Now to the idea of the Gifts of the Spirit. The church since the 9th century and earlier sang about and wrote about the “Seven-fold gifts of the Spirit.” The opening music today was from the 9th century: “Thou the anointing Spirit art, who dost Thy seven-fold gifts impart.” Where do we find those sevenfold gifts? In the great insights of Isaiah, we find them; but they are hidden to modern eyes. Let me help your eyes see them. Isaiah is describing what the world will be like when Messiah comes, what qualities Messiah will have. It is a striking contrast to what we see now, and what Isaiah saw then. Isaiah prophesied: “There shall come forth a shoot from the stump of Jesse.” I’ve had certain trees removed from my yards over the years, with the proper permits. A tree cutter takes down a tree, and in some cases the stump remains. To this day I can take you to three of those stumps and show you shoots growing out of them; the tree is still alive and it “bursts forth” from the tops and sides of the stump. There may have been regimes in Isaiah’s past that tried to stop God’s purpose from being carried out in Israel, but God continued to find a way, just as shoots of new growth grow from a stump. The same happens today. If you were to return to the areas where the great Florida fires from 1998 burned trees into cinder sticks, you would see now that new shoots of growth have now become saplings and even modest sized trees. Nature is always about renewal amidst change. In Isaiah’s case, the stump describes Jesse, one of the great, great, great grandfathers of Jesus! You’ll remember that Boaz the Jew, took Ruth a Moabite, as his wife. They had a son named Obed. And according to Ruth 4:17, “Obed was the father of Jesse, who was the father of David.” And according to Matthew chapter 1, he was descended of Joseph who was married to Mary, mother of Jesus. About Jesse, Isaiah wrote: “A branch shall grow out of his roots.” That’s a prophesy. It could have fit another person, but Jews believe it describes “messiah,” and Christians believe messiah is Jesus. That’s how the progression goes. Then Isaiah wrote that “The Spirit of the Lord shall rest upon him.” We might wonder what it is like to have the Spirit of the Lord resting on a person. Isaiah says such a person will have these qualities:
- The spirit of wisdom
- The spirit of understanding
- The spirit of counsel
- The spirit of might
- The spirit of knowledge
- The spirit of the fear of the Lord.
Six gifts. But we know that Jews believed that seven was a Godly number, and Christians picked up on it too! There were seven days of the week, and the beast had the number 666 (incompleteness). So why six gifts of the spirit? There was an implied seventh gift; one the Jews understood and Christian even earlier than the 9th century saw in their early Greek Scripture called the Septuagint. The seventh gift was piety. That meant a person who diligently read God’s word, who prayed to God, and who exhibited a life that tried to conform to what they had read. Those are the sevenfold gifts of the spirit. Let me briefly unpack them:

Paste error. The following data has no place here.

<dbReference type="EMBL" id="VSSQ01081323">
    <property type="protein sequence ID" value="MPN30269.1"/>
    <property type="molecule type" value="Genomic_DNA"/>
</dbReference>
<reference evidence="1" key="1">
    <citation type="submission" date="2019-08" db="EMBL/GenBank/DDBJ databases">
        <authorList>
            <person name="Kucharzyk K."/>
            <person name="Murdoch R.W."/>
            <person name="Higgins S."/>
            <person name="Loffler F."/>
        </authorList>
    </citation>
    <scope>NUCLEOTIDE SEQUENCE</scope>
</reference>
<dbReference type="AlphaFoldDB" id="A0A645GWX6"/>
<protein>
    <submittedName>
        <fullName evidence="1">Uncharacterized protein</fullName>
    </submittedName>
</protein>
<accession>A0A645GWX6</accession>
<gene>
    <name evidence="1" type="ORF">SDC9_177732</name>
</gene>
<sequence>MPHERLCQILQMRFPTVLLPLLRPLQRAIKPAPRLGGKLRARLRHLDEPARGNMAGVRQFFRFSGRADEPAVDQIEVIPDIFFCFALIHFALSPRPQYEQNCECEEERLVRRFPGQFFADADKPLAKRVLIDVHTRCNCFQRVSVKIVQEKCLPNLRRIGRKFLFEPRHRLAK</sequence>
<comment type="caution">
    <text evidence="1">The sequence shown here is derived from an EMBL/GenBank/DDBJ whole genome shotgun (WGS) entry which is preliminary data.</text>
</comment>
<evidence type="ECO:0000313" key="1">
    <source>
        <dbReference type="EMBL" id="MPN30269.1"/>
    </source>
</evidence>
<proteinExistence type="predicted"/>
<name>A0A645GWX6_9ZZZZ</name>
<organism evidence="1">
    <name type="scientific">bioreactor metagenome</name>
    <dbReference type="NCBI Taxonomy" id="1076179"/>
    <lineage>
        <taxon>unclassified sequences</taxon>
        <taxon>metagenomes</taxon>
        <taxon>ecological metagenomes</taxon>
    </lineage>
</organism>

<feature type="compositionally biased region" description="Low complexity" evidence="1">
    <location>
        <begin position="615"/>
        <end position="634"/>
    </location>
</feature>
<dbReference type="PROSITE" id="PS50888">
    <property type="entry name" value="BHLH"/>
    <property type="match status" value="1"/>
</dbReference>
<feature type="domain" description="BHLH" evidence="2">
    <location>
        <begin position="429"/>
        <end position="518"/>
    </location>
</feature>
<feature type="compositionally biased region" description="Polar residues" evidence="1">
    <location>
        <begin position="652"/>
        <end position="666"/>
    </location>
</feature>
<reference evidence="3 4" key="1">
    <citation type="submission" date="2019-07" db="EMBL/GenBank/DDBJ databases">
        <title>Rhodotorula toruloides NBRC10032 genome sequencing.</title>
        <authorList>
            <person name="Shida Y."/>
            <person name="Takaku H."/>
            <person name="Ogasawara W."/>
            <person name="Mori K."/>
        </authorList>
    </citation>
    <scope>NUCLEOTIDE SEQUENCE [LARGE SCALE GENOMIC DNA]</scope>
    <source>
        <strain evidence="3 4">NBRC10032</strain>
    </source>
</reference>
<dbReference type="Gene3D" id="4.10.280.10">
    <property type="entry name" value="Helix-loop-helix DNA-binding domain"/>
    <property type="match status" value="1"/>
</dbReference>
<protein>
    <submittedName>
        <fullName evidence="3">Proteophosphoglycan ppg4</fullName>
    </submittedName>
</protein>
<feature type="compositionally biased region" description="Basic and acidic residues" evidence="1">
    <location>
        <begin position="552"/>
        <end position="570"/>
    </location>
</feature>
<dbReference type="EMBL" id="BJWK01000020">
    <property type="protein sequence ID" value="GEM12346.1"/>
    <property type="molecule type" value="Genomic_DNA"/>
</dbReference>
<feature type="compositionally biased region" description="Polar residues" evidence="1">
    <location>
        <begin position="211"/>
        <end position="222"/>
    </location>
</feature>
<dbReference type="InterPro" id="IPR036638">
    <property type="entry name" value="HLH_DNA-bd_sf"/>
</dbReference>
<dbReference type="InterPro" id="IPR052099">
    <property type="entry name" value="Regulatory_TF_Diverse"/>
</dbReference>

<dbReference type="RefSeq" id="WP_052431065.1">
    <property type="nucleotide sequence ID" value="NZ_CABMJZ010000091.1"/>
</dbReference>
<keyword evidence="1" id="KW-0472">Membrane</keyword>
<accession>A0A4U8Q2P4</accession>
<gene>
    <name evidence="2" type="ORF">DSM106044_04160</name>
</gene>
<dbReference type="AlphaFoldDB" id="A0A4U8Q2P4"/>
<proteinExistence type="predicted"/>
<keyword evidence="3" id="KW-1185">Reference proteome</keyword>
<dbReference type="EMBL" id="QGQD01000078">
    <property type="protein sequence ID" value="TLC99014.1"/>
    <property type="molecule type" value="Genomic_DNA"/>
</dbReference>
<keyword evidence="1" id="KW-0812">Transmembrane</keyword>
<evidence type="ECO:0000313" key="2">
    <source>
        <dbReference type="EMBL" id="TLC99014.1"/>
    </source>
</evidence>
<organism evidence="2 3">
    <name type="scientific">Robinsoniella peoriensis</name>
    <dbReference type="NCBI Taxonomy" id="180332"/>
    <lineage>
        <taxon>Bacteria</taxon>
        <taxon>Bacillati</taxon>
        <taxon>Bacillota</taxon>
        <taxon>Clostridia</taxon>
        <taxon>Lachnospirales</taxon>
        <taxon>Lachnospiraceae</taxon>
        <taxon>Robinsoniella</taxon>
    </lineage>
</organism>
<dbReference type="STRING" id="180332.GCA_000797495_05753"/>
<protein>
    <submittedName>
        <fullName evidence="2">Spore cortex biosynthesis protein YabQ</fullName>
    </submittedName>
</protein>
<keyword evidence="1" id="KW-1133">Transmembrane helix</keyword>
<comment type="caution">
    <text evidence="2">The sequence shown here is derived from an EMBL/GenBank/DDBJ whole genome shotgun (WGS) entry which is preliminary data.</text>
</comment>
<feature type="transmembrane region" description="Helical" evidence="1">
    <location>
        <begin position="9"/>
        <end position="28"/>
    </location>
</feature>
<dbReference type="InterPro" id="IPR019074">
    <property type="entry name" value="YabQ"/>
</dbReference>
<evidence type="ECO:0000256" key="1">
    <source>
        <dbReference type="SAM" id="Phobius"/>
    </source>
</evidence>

Wisdom includes an ability to think above the fray of the crowd; to consider all sides of an issue; to encourage collaboration and an ability to come to a conclusion that time will test and bless.
Understanding is an ability to empathize, something not everyone can do. An empathetic person can image what it’s like to walk in other person’s shoes, or feel the way another person reacts to hard news, or conflicts, or change.
Counsel includes the ability to listen to and respond to another in ways that, like a fiduciary in the financial world, has the other person’s best interests at heart.
Might can include physical strength, but mostly it is intestinal fortitude and an ability to stand firm when a decision is made that may be unpopular with a crowd.
Knowledge includes what we might learn academically, but also what we may learn from life. Jesus was certainly trained in rabbinic schools, but he likely learned about life working alongside of his tradesman father. When I was deciding about what major I should choose in college, a wise professor said ministers need knowledge in all areas of life, from business, mathematics, the arts, literature, history, and society. He said, “Don’t major in religion; you’ll get all of that you need in seminary. Get a liberal arts degree.” So I majored in English Literature with a minor in Business Administration. Knowledge takes many forms.
Fear of the Lord. Notice it is not just fear, it is fear of the Lord, which means a healthy respect for the Lord. To honor the authority of another. This too is a gift of the spirit—people who treat God as the power and wonder that God is.
That brings us back to piety. Karl Barth, a great 20th century theologian, used to say a good preacher needs to have “the Bible in one hand, and the newspaper in the other.” That makes for good prophets too. How can God’s Word inform the way we respond to the world as it is? That is the well to which we all need to continually return. Otherwise the world will suck us into the great morass of society, leaning on the lowest common denominator instead of the highest ideal.
Jeffrey A. Sumner May 31, 2020